Top 10 Leaky Gut Supplements

Article courtesy of Dr. Josh Axe

Leaky gut syndrome is a condition where undigested proteins like gluten, toxins and microbes can pass into the bloodstream. Another name for this condition is “intestinal permeability,” which means the “tight junctions” or the gateway between the intestinal wall and bloodstream have been damaged and are allowing the undigested particles to pass through the intestinal wall.

When these particles enter the bloodstream, it will cause system-wide inflammation and can initiate an immune response in the body. Over time, if leaky gut is not healed, it can lead to food sensitivities, arthritis, inflammatory bowel disease, skin issues like eczema, hypothyroidism, adrenal fatigue, depression, anxiety, ADHD, nutrient malabsorption and autoimmune disease.

Most doctors will tell you that repairing leaky gut is difficult and it takes time, but for most people who follow my leaky gut diet and treatment plan, it’s possible to see results fast.

Along with changing your diet, taking the right supplements can make a big difference in fixing leaky gut. These are the 10 key leaky gut supplements that I have recommended to my patients for years that you may consider adding into your daily health routine.

Top 10 Leaky Gut Supplements

1. Probiotics

In my opinion, supplementing with a high-quality probiotic is absolutely necessary for gut health today, especially for people with signs of a leaky gut. This is why I will give more attention to this section than the other 9, because without a viable probiotic solution, it’s virtually impossible to repair leaky gut.

In my guide on probiotics benefits, I highlight the importance of learning about the different types of strains of probiotic, and why the probiotic benefits experienced with one probiotic strain may be completely different from the health benefits seen from another probiotic.

Case in point: certain strains of probiotics enhance immune function, whereas, others promote health or hormone balance. It’s always best to take specific strains according to the benefit that you need. This will help you maximize the natural healing benefits for your needs. So, instead of taking a “multivitamin” approach and filling your body with all sorts of bacteria that you may not need, be selective and strategic about what strains you decide to take.

When reading probiotics labels keep a look out for the genus, species, and strain. The label should also indicate the type of CFU’s (colony forming units) that are present at the time of manufacturing. When purchasing a probiotic supplement always consider these key aspects:

Brand Quality: Chose companies that you trust and that you know use higher quality ingredients.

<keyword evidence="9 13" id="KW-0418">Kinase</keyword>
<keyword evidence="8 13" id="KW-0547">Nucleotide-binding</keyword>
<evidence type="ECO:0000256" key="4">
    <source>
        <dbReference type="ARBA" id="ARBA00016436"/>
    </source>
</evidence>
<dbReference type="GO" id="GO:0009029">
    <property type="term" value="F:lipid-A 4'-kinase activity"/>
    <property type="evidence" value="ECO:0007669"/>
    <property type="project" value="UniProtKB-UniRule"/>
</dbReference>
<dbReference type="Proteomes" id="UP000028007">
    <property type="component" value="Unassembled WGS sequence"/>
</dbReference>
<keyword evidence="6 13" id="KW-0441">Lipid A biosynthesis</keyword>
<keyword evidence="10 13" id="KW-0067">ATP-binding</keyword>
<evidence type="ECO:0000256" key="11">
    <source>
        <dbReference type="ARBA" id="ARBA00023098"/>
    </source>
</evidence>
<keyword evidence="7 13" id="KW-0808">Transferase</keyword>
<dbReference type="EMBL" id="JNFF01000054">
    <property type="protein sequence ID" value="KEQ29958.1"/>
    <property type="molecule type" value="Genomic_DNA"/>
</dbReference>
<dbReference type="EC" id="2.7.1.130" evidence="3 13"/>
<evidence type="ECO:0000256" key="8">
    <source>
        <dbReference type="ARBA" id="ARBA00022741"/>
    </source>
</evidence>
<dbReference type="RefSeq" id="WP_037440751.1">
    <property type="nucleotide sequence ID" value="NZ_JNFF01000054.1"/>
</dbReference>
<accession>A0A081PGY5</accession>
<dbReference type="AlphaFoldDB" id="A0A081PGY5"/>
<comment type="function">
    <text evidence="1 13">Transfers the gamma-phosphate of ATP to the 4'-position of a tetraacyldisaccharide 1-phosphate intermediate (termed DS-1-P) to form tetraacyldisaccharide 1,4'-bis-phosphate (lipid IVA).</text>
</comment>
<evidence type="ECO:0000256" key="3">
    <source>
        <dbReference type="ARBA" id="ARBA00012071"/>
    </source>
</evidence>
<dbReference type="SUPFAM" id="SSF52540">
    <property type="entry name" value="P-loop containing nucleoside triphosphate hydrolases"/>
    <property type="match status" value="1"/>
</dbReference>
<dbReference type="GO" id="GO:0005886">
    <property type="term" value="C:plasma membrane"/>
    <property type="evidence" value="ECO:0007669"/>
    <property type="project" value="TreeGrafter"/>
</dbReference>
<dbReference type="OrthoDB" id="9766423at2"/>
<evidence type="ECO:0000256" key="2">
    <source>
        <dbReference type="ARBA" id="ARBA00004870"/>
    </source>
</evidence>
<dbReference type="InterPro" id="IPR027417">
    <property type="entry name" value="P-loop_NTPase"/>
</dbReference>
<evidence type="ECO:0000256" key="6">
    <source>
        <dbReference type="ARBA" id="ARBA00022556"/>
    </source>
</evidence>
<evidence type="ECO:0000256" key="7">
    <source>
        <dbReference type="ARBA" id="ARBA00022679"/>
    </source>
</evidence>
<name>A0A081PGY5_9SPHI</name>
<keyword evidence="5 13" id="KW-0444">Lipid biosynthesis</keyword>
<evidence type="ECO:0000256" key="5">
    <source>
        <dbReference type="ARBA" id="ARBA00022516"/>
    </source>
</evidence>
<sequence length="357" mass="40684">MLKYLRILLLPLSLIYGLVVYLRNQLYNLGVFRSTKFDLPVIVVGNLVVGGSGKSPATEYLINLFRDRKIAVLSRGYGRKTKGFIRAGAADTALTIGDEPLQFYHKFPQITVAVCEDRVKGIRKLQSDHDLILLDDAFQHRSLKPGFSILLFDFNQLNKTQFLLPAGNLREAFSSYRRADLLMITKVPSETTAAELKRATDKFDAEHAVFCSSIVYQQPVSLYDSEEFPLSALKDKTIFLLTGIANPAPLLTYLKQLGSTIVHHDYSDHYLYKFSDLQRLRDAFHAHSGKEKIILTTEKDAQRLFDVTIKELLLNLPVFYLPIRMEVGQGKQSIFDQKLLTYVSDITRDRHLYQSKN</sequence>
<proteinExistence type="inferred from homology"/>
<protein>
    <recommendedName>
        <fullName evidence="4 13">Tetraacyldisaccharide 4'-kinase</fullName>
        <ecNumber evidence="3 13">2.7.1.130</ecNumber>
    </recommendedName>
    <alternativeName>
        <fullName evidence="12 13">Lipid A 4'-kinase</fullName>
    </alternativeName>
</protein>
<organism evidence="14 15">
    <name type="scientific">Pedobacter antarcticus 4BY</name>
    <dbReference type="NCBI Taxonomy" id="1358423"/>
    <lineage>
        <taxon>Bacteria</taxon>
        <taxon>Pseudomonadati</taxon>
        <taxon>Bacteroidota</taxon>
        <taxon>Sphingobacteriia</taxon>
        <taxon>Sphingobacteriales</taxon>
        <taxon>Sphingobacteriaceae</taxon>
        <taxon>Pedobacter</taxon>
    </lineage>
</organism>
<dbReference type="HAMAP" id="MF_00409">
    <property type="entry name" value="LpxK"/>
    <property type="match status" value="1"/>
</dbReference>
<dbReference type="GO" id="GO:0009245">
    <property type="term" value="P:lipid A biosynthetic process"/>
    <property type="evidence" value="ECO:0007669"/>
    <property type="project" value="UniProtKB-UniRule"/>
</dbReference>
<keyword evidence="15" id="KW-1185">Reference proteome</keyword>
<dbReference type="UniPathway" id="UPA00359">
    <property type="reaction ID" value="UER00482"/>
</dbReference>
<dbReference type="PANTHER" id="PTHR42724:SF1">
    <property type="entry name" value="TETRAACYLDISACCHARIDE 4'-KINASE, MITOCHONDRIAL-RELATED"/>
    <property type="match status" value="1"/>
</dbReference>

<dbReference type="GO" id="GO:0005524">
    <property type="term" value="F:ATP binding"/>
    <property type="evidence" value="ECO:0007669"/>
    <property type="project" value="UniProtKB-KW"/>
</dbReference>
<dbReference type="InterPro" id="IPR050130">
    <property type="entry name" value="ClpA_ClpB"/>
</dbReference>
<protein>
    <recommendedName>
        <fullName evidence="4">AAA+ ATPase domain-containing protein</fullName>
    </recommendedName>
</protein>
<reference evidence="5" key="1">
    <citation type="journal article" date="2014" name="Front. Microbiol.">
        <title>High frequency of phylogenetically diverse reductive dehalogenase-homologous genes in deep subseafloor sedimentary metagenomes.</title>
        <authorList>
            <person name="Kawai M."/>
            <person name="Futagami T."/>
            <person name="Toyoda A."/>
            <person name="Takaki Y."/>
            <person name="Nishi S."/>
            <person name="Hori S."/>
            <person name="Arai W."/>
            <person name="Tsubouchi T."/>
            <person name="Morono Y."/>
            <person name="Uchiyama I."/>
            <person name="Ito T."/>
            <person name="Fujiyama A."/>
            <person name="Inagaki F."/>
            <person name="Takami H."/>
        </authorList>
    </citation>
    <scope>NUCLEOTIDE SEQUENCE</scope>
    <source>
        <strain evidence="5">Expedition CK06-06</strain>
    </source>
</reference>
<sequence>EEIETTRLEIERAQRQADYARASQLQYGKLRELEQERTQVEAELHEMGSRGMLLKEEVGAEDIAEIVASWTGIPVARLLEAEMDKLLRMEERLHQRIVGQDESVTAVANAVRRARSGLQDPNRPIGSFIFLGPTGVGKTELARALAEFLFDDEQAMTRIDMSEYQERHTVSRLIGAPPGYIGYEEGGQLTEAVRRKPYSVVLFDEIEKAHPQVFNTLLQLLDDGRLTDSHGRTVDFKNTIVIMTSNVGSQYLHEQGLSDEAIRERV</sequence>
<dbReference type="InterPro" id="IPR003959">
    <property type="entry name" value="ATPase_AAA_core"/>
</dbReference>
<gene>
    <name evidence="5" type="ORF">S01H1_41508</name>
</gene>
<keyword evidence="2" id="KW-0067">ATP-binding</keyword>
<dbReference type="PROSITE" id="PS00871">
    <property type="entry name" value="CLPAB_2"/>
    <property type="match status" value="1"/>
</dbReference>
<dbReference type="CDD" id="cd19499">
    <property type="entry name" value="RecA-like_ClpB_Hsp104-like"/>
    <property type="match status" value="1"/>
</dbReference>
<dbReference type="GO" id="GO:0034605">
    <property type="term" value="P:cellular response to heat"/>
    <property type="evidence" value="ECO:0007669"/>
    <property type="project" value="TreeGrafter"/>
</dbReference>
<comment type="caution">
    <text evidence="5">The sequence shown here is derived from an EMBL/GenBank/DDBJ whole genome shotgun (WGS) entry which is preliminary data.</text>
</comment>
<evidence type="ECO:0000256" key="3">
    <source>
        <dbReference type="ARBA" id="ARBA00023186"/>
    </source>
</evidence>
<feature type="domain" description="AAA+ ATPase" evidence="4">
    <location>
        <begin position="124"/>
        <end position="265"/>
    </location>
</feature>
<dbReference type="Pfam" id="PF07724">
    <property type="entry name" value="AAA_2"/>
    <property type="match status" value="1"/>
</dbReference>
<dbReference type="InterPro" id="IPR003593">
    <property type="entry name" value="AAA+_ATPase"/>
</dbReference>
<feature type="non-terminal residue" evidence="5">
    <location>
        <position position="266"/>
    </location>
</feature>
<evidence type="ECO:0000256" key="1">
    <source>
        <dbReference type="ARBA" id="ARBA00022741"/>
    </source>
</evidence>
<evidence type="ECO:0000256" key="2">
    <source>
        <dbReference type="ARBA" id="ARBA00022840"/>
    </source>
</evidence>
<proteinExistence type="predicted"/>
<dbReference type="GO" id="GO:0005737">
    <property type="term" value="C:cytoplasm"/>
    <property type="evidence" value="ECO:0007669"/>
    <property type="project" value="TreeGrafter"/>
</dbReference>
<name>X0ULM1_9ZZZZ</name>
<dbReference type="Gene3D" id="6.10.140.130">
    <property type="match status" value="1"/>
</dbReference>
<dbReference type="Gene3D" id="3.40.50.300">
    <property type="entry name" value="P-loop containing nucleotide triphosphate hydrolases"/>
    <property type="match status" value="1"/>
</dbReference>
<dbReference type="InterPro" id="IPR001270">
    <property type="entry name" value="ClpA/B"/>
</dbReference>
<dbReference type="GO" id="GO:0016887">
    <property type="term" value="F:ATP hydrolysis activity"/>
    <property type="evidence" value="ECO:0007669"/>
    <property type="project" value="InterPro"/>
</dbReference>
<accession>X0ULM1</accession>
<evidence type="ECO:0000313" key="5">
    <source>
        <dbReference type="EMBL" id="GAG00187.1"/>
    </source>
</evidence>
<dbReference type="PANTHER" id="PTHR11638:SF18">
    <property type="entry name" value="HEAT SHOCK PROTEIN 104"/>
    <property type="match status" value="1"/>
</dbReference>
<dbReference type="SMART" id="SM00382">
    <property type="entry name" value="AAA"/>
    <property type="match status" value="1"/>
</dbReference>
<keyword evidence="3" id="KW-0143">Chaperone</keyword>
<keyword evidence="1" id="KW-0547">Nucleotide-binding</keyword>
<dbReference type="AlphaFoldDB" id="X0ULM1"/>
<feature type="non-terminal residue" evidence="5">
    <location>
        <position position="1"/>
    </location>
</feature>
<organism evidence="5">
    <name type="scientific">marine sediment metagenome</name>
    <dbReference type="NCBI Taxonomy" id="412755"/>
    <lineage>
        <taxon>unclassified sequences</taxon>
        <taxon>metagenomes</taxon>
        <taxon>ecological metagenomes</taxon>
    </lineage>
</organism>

High CFU Count: Make sure that you only take a probiotic that has at least 50 billion CFUs.

Strain Diversity: Also, look for a supplement with multiple bacterial strains.

Survivability: Keep a look out for beneficial strains like:

  • Bacillus clausii (1)
  • Bacillus subtilis (2)
  • Saccharomyces boulardii (3)
  • Bacillus coagulans (4)
  • Lactobacillus plantarum (5)
  • Lactobacillus paracasei (6)
  • Bifidobacterium bifidum (7)
  • Bifidobacterium longum (8)
  • Bifidobacterium breve (9)
  • Bifidobacterium infantis (10)
  • Lactobacillus casei (11)
  • Lactobacillus acidophilus (12)
  • Lactobacillus bulgaricus (13)
  • Lactobacillus brevis (14)
  • Lactobacillus rhamnosus (15)

Recommended Daily Intake: For most people, taking 2–4 capsules of high-quality probiotic capsules daily is the recommended dose. You may also be able to find a leaky gut formulation that contains probiotics in addition to other gut-supporting ingredients.

2. Fiber 

Almost equally important as probiotics, fiber ranks as No. 2 on my list. Most people don’t realize this, but without fiber, probiotics cannot live. Essentially indigestible fibers (i.e. prebiotics) are the food the helps probiotic bacteria thrive in our gut. (16)

This is why a diet rich in high-fiber foods like sprouted chia seeds, sprouted flaxseeds and sprouted hemp seeds is so important. If you have severe leaky gut, however, you may need to start out getting your fiber from steamed vegetables and fruit if your gut is extremely sensitive. If you gut isn’t overly sensitive, aim for 30–40 grams of fiber daily.

3. Enzymes

For the greatest digestive benefit, take one or two capsules of digestive enzyme supplements before and after your meal. Enzymes help completely break down proteins, complex sugars and starches, which can in turn reduce intestinal inflammation.

I would recommend a full spectrum enzyme supplement that contains the following:

  • Protease — breaks down proteins (including gluten)
  • Amylase — breaks down starches
  • Lipase — breaks down fats
  • Lactase — breaks down lactose in dairy

Also, there are specific enzymes that support the body in breaking down certain types of food. If you know you have a gluten or dairy intolerance, you can buy a formula that helps with that specific issue.

4. L-Glutamine 

An essential amino acid, the anti-inflammatory L-glutamine contains some significant health benefits including repairing the gut and intestinal lining. Glutamine is used as fuel by the cells that line the intestines to keep them healthy — and can help repair leaky gut, in particular. (17) In addition, stress can deplete your glutamine levels and leave you vulnerable to leaky gut — another reason to supplement with L-glutamine.